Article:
Athens, Ga. – Susan R. Wessler, Regents’ Professor of Plant Biology at the University of Georgia, will receive the first Distinguished Scientist Award from the Southeastern Universities Research Association (SURA). The award from the consortium of over 60 leading research institutions in the southern United States honors a research scientist whose extraordinary work fulfills the SURA mission of fostering excellence in scientific research. The award and $20,000 honorarium will be presented to Wessler on April 17.
Wessler came to the University of Georgia in 1983 after earning her Ph.D. in biochemistry at Cornell University and serving as a postdoctoral fellow of the American Cancer Society at the Carnegie Institution in Baltimore. She rose from assistant professor of botany to a Regents Professor – the first woman to hold that title at the university – in 2005. Upon her arrival at UGA, she was awarded a grant from the National Institute of Health and has successfully competed for grant renewals for almost a quarter of a century. This helped Wessler leverage the reputation of her laboratory to attract a cohort of world-class plant genetics faculty and to secure a leadership role for the University of Georgia in this field of study.
“Her impact on the scientific community at the University of Georgia cannot be overestimated. During her 24 years at the university she has had 19 major grants funded for almost $16 million,” wrote David Lee, University of Georgia vice president for research, in his letter nominating Wessler.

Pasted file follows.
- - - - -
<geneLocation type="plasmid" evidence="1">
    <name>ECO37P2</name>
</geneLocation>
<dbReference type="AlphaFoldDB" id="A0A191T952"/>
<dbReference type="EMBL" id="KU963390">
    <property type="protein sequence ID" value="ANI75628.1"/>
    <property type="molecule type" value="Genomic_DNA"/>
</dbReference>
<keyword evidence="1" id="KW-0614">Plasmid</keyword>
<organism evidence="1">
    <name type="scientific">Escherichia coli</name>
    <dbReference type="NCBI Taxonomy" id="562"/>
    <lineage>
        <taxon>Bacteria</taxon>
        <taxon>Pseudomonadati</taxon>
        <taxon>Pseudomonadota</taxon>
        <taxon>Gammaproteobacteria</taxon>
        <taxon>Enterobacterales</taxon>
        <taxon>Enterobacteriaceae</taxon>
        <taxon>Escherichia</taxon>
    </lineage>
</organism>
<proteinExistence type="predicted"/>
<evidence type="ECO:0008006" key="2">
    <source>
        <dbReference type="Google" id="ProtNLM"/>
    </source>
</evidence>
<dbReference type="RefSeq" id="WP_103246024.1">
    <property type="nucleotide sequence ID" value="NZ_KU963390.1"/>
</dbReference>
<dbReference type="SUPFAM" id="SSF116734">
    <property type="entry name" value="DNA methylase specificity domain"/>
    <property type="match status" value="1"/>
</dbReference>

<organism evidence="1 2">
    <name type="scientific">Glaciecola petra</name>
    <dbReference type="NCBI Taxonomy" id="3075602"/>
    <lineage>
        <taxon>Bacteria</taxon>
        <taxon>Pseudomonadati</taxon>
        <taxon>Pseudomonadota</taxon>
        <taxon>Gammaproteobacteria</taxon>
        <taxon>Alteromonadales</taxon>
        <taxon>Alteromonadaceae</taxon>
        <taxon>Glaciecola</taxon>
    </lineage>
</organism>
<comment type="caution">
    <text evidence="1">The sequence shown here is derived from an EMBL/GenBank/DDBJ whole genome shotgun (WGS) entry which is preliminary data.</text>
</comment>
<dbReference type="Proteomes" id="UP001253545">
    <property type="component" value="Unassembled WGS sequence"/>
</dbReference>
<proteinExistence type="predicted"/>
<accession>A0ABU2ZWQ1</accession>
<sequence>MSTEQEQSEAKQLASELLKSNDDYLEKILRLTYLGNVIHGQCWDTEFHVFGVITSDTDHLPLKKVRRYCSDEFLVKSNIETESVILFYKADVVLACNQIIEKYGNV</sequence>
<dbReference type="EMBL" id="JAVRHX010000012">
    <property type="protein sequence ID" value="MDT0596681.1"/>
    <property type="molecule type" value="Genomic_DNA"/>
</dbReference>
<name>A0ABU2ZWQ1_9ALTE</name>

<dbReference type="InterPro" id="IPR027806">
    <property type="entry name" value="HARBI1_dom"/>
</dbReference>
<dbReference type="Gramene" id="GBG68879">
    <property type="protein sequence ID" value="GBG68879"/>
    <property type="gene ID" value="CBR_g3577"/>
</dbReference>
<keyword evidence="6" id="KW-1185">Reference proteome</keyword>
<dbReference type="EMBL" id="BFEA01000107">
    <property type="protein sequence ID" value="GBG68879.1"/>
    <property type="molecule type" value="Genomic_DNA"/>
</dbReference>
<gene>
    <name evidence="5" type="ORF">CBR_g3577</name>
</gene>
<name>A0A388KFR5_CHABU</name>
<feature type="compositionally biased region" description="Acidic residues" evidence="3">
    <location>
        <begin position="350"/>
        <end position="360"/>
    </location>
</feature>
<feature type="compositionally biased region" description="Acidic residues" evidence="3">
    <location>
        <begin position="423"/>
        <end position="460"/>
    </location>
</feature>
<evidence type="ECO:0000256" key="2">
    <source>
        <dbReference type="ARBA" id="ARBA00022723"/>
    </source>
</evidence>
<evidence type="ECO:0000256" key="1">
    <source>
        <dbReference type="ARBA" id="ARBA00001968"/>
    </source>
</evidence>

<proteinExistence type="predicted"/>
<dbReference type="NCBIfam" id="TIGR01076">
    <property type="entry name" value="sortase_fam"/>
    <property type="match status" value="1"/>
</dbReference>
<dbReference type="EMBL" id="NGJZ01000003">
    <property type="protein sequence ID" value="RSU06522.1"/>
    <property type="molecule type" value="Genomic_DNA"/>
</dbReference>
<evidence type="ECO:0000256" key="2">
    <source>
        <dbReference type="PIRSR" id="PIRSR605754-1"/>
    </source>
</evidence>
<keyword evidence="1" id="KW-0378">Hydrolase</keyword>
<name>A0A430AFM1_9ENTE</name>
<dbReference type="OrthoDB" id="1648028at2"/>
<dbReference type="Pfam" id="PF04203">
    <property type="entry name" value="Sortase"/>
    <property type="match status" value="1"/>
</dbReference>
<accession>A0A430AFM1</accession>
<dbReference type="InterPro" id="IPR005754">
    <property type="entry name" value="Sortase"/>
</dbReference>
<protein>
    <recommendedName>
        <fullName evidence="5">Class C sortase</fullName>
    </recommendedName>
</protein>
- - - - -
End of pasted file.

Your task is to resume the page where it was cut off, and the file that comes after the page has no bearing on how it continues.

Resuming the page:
“Dr. Wessler is a consummate professor who is passionately committed to communicating the excitement of scientific research to her students. She has risen rapidly through the ranks while raising a family and never shirking her local, national and international responsibilities,” he wrote.
“It is a great honor to receive the first SURA Distinguished Scientist Award,” said Wessler. “Like everything in scientific research, this award reflects the hard work of many researchers who have worked in my laboratory including the graduate students, postdoctoral associates and technical assistants. It is also a reflection of the continued support I have received from my faculty colleagues and administrators of the University of Georgia,” she added.
In addition to receiving a number of awards from the university, in 1998 Wessler was elected to membership in the National Academy of Sciences for her pioneering studies of transposable elements – mobile fragments of DNA that can move from one chromosomal location to another and increase their contribution to the whole genome until they can account for the majority of the genomic DNA. In 2003, she was elected to a three-year term as a Councilor of the National Academy of Sciences and last year was selected as one of five associate editors of the Proceedings of the National Academy of Sciences. Also in 2006, Wessler was chosen to receive one of only 20 Howard Hughes Medical Institute Professor awards. She has published over 100 research articles and authored or co-authored three books, including Introduction to Genetic Analysis, a leading genetics textbook for undergraduates.